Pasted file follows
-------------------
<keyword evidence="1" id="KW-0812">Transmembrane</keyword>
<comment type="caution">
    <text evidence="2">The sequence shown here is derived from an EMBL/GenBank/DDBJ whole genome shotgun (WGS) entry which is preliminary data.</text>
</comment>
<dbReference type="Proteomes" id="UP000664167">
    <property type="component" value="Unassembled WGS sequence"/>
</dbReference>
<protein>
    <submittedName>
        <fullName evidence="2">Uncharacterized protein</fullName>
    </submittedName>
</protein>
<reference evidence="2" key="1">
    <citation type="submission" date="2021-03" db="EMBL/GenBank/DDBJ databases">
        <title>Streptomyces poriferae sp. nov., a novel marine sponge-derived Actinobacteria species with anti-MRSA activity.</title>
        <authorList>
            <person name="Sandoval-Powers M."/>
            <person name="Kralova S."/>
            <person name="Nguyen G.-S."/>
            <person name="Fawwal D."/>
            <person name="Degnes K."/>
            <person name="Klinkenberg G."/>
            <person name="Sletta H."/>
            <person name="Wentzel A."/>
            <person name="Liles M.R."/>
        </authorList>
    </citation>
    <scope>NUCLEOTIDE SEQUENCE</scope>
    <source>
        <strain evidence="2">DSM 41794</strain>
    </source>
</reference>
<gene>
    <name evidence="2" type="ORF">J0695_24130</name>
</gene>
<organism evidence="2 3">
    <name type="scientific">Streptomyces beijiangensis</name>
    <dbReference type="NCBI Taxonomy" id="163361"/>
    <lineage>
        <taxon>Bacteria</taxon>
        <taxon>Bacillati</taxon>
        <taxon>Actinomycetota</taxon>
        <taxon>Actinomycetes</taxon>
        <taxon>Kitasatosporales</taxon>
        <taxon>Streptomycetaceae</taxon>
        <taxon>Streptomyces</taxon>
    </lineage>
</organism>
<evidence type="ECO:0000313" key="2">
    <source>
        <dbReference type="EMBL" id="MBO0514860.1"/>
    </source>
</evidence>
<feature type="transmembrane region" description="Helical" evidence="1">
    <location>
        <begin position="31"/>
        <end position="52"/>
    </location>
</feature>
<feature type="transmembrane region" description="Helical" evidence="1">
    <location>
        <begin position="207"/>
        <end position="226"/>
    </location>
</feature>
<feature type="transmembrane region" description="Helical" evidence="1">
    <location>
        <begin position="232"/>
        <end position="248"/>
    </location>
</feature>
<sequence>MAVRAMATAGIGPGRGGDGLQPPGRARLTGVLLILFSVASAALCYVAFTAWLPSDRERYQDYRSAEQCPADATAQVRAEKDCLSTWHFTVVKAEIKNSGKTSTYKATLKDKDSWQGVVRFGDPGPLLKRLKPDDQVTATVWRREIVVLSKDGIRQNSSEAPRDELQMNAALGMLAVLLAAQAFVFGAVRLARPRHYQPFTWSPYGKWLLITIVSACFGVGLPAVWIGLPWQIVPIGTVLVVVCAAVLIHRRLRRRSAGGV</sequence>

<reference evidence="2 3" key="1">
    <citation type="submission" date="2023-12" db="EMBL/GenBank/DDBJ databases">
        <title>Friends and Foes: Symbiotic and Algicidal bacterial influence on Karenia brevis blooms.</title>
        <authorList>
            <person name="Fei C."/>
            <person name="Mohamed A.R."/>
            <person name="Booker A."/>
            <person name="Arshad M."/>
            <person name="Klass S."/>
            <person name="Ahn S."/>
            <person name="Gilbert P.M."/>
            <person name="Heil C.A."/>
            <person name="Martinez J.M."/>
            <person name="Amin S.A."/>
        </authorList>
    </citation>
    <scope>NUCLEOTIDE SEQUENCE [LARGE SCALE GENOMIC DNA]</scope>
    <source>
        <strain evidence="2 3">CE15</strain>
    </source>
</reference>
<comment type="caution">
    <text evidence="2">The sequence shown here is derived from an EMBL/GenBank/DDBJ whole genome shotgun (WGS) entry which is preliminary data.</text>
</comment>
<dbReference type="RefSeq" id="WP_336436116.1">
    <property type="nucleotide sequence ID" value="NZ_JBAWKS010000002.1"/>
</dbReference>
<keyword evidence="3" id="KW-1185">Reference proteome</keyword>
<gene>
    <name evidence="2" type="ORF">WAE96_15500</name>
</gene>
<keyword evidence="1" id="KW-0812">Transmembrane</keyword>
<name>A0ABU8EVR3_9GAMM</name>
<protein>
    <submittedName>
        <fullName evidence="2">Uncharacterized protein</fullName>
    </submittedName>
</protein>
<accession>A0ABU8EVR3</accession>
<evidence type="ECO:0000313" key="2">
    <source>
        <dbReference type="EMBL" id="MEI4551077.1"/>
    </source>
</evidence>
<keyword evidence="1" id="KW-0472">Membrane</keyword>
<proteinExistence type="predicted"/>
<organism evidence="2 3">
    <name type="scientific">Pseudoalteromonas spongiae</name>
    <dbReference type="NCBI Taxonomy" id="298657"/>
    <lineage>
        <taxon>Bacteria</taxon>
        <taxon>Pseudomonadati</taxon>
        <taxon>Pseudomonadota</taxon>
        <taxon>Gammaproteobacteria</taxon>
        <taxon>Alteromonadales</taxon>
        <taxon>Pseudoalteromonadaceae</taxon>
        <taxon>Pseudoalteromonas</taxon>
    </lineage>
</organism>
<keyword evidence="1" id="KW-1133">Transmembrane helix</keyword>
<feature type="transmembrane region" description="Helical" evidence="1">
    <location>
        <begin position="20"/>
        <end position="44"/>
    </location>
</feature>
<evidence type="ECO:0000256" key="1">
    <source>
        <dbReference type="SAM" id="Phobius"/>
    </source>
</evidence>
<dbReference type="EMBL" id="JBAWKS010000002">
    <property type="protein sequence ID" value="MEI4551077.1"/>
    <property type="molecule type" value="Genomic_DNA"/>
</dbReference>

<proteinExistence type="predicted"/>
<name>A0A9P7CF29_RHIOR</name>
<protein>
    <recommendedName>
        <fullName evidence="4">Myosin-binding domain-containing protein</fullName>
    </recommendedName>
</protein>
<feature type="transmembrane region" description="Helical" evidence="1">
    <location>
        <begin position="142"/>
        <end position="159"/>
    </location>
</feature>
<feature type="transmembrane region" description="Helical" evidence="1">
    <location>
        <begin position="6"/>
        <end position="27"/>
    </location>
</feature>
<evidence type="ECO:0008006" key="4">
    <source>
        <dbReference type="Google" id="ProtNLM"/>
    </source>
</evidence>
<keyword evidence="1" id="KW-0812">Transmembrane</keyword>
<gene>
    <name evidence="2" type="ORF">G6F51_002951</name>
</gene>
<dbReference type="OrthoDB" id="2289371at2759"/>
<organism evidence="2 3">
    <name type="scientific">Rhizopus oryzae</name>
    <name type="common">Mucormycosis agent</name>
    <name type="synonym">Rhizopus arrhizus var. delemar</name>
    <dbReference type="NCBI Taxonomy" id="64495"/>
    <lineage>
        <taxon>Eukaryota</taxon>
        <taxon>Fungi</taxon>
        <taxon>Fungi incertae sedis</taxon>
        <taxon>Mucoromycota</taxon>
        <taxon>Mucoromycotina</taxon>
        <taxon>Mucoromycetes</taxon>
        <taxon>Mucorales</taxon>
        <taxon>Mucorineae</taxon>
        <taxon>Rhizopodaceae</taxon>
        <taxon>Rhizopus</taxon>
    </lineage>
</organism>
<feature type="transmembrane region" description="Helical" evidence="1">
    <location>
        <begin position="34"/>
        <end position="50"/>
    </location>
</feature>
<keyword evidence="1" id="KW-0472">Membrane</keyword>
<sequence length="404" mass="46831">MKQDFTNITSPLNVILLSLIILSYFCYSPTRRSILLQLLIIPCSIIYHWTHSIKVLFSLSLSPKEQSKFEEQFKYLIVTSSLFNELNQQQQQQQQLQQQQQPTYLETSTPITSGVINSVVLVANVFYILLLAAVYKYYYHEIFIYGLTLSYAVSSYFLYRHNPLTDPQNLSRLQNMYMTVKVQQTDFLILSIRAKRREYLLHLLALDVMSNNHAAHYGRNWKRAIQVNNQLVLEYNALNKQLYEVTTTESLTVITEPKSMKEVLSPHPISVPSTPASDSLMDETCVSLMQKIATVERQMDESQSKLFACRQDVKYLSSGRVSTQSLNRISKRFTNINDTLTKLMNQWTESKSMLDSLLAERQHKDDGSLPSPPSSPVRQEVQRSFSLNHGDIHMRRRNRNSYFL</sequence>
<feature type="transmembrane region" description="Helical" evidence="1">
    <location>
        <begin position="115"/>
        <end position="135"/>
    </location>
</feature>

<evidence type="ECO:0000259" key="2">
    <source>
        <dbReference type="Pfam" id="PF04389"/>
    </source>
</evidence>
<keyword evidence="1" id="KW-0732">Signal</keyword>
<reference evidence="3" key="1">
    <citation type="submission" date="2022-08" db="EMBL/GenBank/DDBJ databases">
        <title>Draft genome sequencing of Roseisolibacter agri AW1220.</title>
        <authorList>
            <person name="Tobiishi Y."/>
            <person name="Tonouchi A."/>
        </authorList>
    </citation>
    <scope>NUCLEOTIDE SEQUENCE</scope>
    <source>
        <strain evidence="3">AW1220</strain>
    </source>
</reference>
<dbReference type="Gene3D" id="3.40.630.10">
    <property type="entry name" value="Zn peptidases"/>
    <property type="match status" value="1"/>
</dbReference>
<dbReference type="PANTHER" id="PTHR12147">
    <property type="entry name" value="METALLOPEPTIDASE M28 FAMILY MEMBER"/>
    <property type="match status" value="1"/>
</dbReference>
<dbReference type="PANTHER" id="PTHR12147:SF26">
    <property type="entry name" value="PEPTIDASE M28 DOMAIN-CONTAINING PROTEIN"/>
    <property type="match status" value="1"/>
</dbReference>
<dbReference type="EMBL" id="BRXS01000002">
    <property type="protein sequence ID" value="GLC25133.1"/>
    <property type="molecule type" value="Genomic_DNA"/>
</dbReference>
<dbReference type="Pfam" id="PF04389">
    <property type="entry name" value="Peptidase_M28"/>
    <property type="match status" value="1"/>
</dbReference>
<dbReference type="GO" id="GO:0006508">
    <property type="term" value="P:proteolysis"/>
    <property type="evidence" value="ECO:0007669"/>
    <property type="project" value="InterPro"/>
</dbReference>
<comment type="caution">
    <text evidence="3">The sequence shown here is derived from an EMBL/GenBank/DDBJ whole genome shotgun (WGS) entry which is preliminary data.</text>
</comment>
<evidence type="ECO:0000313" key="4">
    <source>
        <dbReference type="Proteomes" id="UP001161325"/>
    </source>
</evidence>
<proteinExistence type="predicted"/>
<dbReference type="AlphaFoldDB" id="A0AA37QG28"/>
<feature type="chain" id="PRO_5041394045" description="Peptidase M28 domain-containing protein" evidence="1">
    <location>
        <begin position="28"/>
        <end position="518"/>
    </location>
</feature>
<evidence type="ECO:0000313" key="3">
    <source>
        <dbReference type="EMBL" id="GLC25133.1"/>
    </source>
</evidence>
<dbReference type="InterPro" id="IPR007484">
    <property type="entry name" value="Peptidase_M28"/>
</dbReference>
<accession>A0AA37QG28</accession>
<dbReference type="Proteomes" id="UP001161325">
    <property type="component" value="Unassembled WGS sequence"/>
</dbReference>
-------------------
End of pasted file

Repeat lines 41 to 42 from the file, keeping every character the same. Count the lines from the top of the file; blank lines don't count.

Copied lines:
        <taxon>Bacillati</taxon>
        <taxon>Actinomycetota</taxon>